Friday, December 29, 2006

Smothering freedom of information in the UK

Two years ago, with great fanfare, the UK's Freedom of Information Act 2000 finally (and belatedly) came into force. It was intended to usher in a new age of open government for Britain. Unfortunately, that ended up being a little too inconvenient for the Blair government, who were suddenly being expected to answer all sorts of questions about, for example, their case for going to war with Iraq or the degree of cooperation with the US over Guantanamo, torture and rendition. And so now they're trying to gut it, introducing regulations which would impose an arbitrary time or cost limit on requests (in New Zealand they just charge at a fixed rate beyond the first few hours), and allowing successive requests by the same person or organisation to be treated as one for the purposes of calculating it. The result, according to Maurice Frankel, will be that

Requests on subjects such as identity cards, the Olympics or the war in Iraq might be refused out of hand in future because the number of hours needed to think about and discuss them exceeded some arbitrary threshold.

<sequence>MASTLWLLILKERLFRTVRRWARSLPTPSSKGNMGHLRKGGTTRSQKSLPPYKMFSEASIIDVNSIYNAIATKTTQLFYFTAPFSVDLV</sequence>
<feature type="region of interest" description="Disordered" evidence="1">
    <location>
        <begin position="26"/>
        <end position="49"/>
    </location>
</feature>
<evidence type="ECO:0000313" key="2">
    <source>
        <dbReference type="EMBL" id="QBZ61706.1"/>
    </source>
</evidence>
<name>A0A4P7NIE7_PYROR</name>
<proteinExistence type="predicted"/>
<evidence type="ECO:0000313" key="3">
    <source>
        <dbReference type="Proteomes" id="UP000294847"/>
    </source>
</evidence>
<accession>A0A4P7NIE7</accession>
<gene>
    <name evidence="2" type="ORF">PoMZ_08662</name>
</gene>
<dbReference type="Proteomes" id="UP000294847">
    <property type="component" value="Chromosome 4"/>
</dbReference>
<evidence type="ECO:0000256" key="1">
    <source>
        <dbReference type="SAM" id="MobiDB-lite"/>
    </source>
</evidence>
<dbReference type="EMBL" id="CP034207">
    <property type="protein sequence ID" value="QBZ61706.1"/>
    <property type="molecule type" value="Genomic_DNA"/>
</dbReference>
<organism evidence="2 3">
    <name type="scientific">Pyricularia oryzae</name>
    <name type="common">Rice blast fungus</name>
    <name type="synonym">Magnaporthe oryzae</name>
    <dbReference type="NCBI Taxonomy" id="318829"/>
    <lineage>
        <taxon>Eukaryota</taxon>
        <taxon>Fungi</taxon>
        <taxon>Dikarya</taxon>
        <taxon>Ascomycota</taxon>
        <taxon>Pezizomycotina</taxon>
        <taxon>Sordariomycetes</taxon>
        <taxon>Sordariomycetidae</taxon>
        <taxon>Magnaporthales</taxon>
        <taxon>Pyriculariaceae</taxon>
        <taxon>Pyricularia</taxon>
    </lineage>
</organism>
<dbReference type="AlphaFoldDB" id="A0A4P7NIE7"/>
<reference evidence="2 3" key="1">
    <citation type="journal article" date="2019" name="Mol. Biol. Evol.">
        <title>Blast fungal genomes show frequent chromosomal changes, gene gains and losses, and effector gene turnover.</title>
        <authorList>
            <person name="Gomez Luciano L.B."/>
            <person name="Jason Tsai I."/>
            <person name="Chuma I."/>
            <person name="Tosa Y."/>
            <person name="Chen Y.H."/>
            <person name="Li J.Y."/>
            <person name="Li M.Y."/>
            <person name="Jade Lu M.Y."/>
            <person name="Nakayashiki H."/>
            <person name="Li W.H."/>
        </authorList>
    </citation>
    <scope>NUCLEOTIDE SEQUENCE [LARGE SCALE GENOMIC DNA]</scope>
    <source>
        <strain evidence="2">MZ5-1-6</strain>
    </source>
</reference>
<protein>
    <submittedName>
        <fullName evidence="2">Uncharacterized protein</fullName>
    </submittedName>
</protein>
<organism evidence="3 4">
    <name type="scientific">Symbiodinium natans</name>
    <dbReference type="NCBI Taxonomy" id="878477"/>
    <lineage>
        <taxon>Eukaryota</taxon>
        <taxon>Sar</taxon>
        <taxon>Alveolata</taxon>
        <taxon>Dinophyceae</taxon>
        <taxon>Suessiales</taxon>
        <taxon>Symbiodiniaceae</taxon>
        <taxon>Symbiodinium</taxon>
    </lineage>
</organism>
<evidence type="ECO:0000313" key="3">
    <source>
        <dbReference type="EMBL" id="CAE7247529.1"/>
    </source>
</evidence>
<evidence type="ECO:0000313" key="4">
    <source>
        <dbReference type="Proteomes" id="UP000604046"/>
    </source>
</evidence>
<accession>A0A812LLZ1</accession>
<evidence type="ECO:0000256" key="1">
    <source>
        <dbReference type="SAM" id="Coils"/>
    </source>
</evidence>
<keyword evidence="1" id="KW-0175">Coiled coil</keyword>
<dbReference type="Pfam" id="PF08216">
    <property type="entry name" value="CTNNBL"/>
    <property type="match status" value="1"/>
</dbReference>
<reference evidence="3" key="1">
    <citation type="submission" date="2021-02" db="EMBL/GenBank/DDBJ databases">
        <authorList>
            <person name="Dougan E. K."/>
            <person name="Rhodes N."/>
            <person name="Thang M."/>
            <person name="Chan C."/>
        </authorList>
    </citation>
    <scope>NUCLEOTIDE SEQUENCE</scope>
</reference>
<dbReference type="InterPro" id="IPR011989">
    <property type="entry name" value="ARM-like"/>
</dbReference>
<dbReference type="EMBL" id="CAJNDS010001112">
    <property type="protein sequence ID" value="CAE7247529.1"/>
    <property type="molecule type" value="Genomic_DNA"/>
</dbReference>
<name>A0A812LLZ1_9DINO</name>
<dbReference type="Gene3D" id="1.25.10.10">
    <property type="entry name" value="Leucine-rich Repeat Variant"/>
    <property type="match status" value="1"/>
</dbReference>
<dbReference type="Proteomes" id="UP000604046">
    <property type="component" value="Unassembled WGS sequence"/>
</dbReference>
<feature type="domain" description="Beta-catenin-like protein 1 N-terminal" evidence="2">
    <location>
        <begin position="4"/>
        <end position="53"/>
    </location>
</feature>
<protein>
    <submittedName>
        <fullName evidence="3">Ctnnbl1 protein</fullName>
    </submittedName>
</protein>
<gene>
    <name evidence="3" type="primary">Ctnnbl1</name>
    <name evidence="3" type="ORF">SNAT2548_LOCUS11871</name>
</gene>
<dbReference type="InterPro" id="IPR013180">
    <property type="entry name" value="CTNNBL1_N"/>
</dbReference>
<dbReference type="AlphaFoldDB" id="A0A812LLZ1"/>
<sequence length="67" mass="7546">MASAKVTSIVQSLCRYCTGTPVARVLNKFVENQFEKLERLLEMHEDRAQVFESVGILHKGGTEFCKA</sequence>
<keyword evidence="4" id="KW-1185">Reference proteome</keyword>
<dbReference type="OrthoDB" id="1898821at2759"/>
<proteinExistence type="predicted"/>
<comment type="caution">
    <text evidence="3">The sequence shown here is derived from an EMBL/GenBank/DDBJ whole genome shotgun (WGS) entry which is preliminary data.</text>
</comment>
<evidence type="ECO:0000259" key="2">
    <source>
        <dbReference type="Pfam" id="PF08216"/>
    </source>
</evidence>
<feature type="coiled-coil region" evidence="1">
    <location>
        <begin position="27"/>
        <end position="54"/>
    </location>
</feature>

A journalist asking the Home Office for information about, say, prison escapes, could use up most of the £600 limit in one go. Any subsequent request to the Home Office from any of the paper's journalists could be refused, whether it dealt with immigration, policing, drugs, passports, anti-social behaviour orders, race relations, equal opportunities, animal experimentation, DNA testing or airport security.

This would effectively prevent the Act from being used by the very people who can best use it to hold the government to account and drive public debate: MPs, researchers, and journalists. But somehow, I suspect that is the point. The Blair government does not want to be held to account and it does not want its actions scrutinised and debated by the public. Instead, it wants things back the way they were: behind closed doors, with the public safely on the other side of them.